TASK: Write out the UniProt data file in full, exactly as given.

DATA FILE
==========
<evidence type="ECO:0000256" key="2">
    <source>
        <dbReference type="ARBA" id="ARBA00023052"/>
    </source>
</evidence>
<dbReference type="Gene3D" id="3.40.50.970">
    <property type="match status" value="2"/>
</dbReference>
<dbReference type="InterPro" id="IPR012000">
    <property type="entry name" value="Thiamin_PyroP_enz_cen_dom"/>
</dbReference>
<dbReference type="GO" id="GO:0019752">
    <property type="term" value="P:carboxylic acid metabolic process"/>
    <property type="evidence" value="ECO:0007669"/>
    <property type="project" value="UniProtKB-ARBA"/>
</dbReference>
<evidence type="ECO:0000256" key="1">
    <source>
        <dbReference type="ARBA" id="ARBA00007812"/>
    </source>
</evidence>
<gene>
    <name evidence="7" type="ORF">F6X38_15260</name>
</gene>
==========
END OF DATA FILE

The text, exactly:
<evidence type="ECO:0000256" key="2">
    <source>
        <dbReference type="ARBA" id="ARBA00023052"/>
    </source>
</evidence>
<dbReference type="Gene3D" id="3.40.50.970">
    <property type="match status" value="2"/>
</dbReference>
<dbReference type="InterPro" id="IPR012000">
    <property type="entry name" value="Thiamin_PyroP_enz_cen_dom"/>
</dbReference>
<dbReference type="GO" id="GO:0019752">
    <property type="term" value="P:carboxylic acid metabolic process"/>
    <property type="evidence" value="ECO:0007669"/>
    <property type="project" value="UniProtKB-ARBA"/>
</dbReference>
<evidence type="ECO:0000256" key="1">
    <source>
        <dbReference type="ARBA" id="ARBA00007812"/>
    </source>
</evidence>
<gene>
    <name evidence="7" type="ORF">F6X38_15260</name>
</gene>